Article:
Some of the SERVICES PROVIDED by smart phones (I shouted those key words because you don't seem to be picking up on them) are real-time communication, navigation aid, directory assistance, photography, mobile banking, bus route lookup, calculators, flashlights, translation, audible reading for the blind, Internet access for online job applications and education initiatives, point-of-sale transactions, note taking, bill payment, alarm clocks, closed captioning and even voice transcription for the profoundly Deaf, and more. Is it possible to replace all of these things with other kinds of technology? Yes, it's just going to cost one heck of a lot more and require infrastructure a lot of people don't have. The fact a smart phone is compact and portable enough to be safely carried around is a huge asset.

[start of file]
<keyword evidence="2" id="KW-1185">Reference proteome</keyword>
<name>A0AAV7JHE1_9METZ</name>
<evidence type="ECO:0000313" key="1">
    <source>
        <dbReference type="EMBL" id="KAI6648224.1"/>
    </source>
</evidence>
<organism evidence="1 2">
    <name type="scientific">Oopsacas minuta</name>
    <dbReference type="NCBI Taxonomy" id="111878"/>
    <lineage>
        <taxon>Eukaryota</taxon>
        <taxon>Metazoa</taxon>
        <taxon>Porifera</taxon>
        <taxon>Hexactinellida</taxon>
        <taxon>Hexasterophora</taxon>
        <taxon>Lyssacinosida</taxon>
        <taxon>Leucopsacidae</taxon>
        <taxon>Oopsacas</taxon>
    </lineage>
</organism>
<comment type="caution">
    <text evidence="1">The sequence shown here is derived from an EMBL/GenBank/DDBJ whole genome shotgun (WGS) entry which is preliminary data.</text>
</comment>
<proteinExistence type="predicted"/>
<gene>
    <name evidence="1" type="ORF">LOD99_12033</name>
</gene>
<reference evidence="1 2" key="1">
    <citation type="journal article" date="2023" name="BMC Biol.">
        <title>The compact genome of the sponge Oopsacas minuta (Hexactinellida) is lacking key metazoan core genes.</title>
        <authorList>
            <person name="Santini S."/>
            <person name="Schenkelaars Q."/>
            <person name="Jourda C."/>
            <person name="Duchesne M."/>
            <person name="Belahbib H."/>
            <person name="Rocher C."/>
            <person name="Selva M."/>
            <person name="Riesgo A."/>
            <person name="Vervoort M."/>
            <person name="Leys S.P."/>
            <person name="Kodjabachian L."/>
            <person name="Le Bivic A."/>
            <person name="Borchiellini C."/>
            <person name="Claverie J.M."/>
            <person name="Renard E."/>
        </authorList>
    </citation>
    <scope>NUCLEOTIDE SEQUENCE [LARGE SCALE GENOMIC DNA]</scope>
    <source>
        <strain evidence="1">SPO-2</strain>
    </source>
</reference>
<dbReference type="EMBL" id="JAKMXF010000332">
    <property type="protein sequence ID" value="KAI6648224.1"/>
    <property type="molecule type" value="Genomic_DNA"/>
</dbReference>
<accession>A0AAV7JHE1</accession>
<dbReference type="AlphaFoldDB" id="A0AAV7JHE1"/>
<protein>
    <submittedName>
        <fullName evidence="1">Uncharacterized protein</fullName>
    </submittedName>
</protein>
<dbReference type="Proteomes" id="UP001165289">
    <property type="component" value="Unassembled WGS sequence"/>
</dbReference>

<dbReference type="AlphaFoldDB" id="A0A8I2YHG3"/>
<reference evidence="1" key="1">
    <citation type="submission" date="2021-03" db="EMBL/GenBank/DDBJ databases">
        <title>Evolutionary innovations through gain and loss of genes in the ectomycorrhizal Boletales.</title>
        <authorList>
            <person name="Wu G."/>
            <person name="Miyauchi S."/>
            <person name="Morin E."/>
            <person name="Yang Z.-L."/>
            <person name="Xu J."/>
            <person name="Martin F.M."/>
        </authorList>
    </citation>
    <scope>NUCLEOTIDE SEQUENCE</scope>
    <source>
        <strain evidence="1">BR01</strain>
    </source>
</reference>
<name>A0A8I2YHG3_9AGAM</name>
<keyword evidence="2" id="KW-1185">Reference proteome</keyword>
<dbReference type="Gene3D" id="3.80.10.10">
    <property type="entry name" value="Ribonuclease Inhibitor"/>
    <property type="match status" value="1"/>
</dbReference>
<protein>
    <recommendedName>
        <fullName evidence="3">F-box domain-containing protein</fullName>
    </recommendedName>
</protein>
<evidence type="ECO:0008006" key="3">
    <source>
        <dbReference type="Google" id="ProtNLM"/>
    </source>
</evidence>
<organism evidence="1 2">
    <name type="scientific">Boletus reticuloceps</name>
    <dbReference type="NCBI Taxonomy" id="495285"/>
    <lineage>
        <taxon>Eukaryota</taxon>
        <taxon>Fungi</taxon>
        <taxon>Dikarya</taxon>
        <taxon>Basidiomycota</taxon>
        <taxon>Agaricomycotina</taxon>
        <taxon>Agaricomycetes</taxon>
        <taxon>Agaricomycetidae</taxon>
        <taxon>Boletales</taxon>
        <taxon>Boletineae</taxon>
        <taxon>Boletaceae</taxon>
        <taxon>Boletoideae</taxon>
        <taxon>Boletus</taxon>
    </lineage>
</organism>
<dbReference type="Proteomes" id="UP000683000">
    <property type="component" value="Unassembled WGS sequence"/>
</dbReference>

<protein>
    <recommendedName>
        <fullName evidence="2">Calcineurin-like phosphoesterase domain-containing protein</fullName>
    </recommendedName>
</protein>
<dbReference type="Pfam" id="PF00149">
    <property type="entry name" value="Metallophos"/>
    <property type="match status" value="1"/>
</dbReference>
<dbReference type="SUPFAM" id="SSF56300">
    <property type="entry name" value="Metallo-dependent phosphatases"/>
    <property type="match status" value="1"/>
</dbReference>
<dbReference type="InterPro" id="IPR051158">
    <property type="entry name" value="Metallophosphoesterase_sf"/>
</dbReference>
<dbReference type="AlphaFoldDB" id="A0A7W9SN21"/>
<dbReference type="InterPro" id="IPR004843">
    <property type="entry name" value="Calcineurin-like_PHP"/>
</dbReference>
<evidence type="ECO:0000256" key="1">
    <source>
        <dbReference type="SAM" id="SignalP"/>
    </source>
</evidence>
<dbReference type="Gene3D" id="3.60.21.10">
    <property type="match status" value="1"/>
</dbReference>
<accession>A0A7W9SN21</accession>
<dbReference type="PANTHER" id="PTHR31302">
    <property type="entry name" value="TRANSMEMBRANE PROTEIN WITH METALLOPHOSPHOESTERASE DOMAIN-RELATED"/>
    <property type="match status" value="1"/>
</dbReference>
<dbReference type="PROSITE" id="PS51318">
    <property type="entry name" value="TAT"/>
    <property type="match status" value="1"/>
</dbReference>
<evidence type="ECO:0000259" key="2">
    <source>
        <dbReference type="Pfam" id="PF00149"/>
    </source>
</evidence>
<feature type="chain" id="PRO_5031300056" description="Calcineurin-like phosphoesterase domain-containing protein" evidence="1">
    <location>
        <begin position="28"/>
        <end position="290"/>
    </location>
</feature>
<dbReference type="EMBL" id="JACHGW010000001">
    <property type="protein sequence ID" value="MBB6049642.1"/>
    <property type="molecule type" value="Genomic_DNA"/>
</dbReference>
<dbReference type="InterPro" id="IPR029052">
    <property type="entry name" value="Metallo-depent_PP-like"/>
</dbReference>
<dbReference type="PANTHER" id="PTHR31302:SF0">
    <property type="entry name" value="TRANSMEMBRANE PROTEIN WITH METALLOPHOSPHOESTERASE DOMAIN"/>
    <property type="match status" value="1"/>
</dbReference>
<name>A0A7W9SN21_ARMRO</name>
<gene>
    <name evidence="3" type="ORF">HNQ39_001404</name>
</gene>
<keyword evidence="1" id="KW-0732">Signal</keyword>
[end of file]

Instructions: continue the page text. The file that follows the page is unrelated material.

I think that's all that needs to be pointed out: the general public would not be measurably worse off without smart phones. The general public would be measurably worse off without electricity or running water or working sewage systems in their communities. The exceptions clearly prove the rule. A non-zero number of people need electric scooters to function in society; many people would use them to greatly enhance their daily lives and be more efficient with their time; we don't suggest that electric scooters bring as much good to society as running water or that they should be regulated and mandated to ensure access to all persons as a matter of mass societal benefit. An $40 dumb phone? Maybe. A $600+ smart phone with internet access plan? No, not hardly.